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Phany's family also hopes the children who will benefit from their donation will have a bright future as they accumulate knowledge after the new school is built.
SIEM REAP--Chhoun Phany can hardly contain his happiness. “Nothing is comparable. It’s more exciting than finding a jar full of gold,” he says.
“We can help our society and also help our children. I am so elated that I cried and couldn’t sleep at night,” says Phany, who recently donated a 3,000 square meter plot of land to build a school for local children.
As a head of a farming family in Pouk district in Siem Reap province, Phany, 55, wants to give the land to build a new primary school in Kom Phem village for Kok Kpous pagoda.
As Phany is not used to speaking on the phone, Cambodianess spoke to his wife, Chea Kimhann, about the donation.
Kimhann said her husband’s decision to offer the land was because he wanted to do good deeds as a Buddhist and because he had gone through a lot of hardship.
“My husband and I used to have a very difficult life when we were young,” she said. “We have been farming and we have saved money to buy some land. My husband talked to me about being over 50 and not knowing what kind of good deed he should do.”
“My husband kept on thinking. Then, he found out that the Kok Kpous primary school doesn’t have a proper location yet, and he therefore wanted to donate the land near the pagoda to build the school because it lacked proper classrooms,” Kimhann said, adding that she didn’t object to her husband’s wish.
The lack of proper classrooms for local children was also a big motivation for her and her husband to provide the land for the school.
“My husband also has a lot of compassion for those children who have not had proper classrooms to study in. The current school, which was built long ago, has only five classrooms, but they need seven to accommodate all the students.
“Some of them have to study at monasteries,” Kimhann said.
She noticed that students lose good opportunities to get support from other donors, especially Christian non-governmental organizations, when the school operates from the pagoda.
Kok Kpous primary school was founded with financial support from the royal government of Cambodia in 1996 on the pagoda land, Kok Kpous pagoda chief venerable Pov Chendara said
He said expansion or construction of more buildings or playgrounds in response to the needs of students was not possible because there was no specific and proper land ownership for the school.
Venerable Chendara said, “Because of these issues, I initiated a plan to buy new a plot of land somewhere nearby at a reasonable price, and then the school could be relocated. However, most of the land here is very pricy.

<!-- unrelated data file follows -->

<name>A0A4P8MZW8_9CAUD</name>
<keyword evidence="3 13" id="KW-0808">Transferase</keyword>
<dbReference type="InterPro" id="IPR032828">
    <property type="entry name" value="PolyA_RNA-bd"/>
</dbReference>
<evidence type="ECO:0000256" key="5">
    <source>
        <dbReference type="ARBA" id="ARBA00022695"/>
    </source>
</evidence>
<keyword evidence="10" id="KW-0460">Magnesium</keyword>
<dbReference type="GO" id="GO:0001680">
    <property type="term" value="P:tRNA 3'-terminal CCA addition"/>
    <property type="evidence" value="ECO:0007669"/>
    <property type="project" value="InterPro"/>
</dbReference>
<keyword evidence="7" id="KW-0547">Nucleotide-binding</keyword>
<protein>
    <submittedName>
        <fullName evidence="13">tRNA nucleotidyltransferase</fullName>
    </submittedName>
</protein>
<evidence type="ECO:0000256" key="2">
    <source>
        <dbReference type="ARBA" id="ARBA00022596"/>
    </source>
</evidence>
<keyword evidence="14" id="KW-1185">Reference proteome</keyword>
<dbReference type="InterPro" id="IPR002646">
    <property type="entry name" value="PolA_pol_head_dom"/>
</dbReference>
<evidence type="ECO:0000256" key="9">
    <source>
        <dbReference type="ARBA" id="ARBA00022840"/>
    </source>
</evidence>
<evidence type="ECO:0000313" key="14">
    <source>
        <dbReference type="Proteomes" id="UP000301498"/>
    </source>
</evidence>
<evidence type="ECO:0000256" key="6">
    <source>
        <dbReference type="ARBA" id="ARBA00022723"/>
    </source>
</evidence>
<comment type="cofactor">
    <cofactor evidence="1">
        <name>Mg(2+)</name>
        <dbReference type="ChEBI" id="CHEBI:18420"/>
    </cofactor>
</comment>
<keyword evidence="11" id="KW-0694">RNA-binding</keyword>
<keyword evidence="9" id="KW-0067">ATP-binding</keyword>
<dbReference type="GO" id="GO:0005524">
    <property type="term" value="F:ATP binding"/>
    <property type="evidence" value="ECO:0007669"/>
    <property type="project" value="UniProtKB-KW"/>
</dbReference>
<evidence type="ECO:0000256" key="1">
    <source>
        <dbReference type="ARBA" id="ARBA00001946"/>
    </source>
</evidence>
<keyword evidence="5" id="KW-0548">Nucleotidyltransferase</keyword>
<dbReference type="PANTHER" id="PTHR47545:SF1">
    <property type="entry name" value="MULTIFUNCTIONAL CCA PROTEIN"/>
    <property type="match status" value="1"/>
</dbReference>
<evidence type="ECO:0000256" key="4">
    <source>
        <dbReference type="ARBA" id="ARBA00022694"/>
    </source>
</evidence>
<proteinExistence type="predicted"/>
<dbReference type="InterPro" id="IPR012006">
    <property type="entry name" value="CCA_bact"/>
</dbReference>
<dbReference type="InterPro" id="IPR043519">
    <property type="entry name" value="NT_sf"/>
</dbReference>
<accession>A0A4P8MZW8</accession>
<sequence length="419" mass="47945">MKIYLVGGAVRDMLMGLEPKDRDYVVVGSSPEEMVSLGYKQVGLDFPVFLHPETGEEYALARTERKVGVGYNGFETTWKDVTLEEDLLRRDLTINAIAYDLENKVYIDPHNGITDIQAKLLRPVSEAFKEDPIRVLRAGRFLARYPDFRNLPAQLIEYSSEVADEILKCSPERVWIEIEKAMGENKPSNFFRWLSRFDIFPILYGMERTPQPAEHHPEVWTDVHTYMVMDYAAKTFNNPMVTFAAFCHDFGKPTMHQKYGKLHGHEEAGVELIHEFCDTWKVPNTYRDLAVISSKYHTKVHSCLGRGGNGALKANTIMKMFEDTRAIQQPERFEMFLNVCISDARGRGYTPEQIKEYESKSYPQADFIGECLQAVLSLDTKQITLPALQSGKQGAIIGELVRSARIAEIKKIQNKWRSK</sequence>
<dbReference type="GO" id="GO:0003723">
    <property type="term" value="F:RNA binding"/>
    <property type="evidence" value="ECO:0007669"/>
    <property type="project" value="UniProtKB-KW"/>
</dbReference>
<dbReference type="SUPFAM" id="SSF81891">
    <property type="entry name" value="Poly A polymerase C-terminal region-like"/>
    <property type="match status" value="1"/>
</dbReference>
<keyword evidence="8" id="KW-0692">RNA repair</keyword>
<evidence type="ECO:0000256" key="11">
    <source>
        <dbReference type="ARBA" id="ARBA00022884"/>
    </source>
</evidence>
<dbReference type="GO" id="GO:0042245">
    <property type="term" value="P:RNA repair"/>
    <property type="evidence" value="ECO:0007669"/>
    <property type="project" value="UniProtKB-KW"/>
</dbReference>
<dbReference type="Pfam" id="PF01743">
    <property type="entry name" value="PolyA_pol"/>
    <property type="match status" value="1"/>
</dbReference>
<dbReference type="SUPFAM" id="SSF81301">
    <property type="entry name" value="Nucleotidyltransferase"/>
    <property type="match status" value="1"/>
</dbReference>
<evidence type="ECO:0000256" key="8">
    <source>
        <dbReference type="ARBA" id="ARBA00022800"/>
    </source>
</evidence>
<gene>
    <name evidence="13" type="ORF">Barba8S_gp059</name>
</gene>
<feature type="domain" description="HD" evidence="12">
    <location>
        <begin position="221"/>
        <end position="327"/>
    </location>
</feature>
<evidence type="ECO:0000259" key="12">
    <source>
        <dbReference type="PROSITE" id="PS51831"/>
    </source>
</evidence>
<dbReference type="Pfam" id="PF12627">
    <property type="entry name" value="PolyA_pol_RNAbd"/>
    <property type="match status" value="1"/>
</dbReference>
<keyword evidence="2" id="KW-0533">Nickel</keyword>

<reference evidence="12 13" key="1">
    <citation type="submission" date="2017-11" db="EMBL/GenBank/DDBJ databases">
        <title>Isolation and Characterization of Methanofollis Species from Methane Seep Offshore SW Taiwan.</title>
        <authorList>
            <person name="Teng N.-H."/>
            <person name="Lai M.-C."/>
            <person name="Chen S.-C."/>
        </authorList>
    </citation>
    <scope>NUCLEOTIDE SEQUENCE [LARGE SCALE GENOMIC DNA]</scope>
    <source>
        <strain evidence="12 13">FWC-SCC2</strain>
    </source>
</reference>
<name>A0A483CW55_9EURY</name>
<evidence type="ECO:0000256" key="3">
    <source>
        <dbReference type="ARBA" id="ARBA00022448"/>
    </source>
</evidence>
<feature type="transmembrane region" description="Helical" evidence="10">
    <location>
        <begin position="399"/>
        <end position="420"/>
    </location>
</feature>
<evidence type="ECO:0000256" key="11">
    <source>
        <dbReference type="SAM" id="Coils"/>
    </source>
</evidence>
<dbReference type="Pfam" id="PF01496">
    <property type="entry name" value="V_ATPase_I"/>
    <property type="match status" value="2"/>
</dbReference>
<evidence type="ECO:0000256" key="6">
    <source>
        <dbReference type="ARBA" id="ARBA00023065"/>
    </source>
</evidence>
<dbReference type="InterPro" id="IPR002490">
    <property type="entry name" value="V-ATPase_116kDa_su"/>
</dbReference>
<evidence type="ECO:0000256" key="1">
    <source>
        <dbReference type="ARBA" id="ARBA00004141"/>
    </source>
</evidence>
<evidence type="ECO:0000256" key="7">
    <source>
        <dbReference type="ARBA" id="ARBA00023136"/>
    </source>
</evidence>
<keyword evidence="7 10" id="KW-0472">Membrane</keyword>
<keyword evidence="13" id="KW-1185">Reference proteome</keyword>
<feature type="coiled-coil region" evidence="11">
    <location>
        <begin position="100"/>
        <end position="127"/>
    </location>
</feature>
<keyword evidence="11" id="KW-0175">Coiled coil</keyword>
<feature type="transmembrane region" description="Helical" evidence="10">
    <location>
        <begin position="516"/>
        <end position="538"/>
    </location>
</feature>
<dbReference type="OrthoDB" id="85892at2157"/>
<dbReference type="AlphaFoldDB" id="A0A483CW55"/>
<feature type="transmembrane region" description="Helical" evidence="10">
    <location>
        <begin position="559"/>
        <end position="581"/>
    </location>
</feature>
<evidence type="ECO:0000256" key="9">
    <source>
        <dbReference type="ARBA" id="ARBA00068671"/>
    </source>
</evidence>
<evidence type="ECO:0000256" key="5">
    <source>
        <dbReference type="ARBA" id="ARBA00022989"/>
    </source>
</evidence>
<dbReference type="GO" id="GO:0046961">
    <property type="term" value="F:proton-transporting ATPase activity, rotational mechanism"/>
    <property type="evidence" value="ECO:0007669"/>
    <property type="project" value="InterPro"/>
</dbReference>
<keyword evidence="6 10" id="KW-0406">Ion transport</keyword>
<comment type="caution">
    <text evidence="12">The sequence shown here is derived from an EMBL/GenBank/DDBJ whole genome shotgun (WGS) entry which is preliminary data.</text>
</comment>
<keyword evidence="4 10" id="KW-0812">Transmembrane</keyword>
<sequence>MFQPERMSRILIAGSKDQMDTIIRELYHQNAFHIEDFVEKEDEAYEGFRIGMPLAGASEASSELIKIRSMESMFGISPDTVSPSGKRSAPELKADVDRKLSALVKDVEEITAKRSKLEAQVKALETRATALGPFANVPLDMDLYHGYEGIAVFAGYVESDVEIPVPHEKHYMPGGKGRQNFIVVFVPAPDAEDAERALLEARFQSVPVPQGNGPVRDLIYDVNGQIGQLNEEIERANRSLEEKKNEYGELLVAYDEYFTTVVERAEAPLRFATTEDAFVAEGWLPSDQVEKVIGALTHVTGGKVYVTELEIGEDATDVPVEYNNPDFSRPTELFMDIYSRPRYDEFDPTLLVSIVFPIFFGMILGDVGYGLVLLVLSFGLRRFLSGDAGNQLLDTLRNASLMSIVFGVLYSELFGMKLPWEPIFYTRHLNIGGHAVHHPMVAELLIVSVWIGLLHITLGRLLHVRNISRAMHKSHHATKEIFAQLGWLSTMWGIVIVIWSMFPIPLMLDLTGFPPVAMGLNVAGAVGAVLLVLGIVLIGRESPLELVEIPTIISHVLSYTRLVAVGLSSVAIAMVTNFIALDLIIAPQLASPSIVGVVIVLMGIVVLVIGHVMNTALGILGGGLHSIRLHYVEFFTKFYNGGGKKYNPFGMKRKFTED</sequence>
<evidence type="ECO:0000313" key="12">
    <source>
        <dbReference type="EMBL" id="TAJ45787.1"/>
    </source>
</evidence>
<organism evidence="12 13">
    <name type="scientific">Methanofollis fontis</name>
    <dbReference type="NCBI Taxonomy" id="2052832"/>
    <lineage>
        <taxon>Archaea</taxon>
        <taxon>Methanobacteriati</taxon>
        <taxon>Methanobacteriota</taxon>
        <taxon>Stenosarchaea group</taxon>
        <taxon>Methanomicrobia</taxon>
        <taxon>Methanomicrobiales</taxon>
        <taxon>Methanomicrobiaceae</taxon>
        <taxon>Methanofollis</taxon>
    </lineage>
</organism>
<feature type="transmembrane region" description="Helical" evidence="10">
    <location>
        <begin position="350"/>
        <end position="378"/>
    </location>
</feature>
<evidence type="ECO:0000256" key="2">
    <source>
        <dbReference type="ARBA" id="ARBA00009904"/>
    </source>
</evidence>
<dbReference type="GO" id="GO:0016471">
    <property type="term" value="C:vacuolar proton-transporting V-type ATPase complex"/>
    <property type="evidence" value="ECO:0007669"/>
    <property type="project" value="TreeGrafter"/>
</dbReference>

“When I heard that there was a donor who wanted to donate land to us, I was indescribably excited and flabbergasted.” The gifted land is just one kilometer away from the pagoda.
For venerable Chendra, Phany’s donation represents tremendous dedication. It not only helps relieve the financial burden on him but also is a vital investment in education and a generation of new human capital in the rural area.
And because a place has been agreed for the school relocation, another generous family in Siem Reap city has promised to build the single-story school with 10 classrooms. Construction will start soon and local children will see the benefits in the near future.
“If those young kids have bright future, our merit won’t fade away”
Asked if her family had any regrets about the land donation, Kimhann said without hesitation there was no reason for regret because the couple bought the land with money from their own sweat and blood.
“The land we gave away is not that big although there was a good deal offered,” she said.
“But we didn’t regret doing so. Money we can earn gradually afterwards but doing good deeds is not that easy. We have seen deprived children who walk a long way to school, and school they study at has broken walls.
“And more importantly, the school itself doesn’t receive donations from outsiders.
“Frankly speaking, I don’t have much money. I only have some land for farming. But the land I donated had been acquired purely through our sweat and blood. If this land was inherited from our parents, we would not have dared to make this decision.”
Kimhann said she and her husband hoped that the children who will benefit from their donation will have a bright future as they accumulate knowledge after the new school is built.
“If they have a bright future, our good deed won’t vanish.”
Praising the land donation by Phany’s family, venerable Chendara also wished to see more Cambodians doing generous acts and contributing parts of their wealth to helping society based on their capacity.
“For me as a Khmer, contributing back either big or small to helping our society is a motivation. If we can help people in other places who are facing difficulties, it is even better. For our compatriots who are wealthy, if they are able to help our society and our children, they should do so.”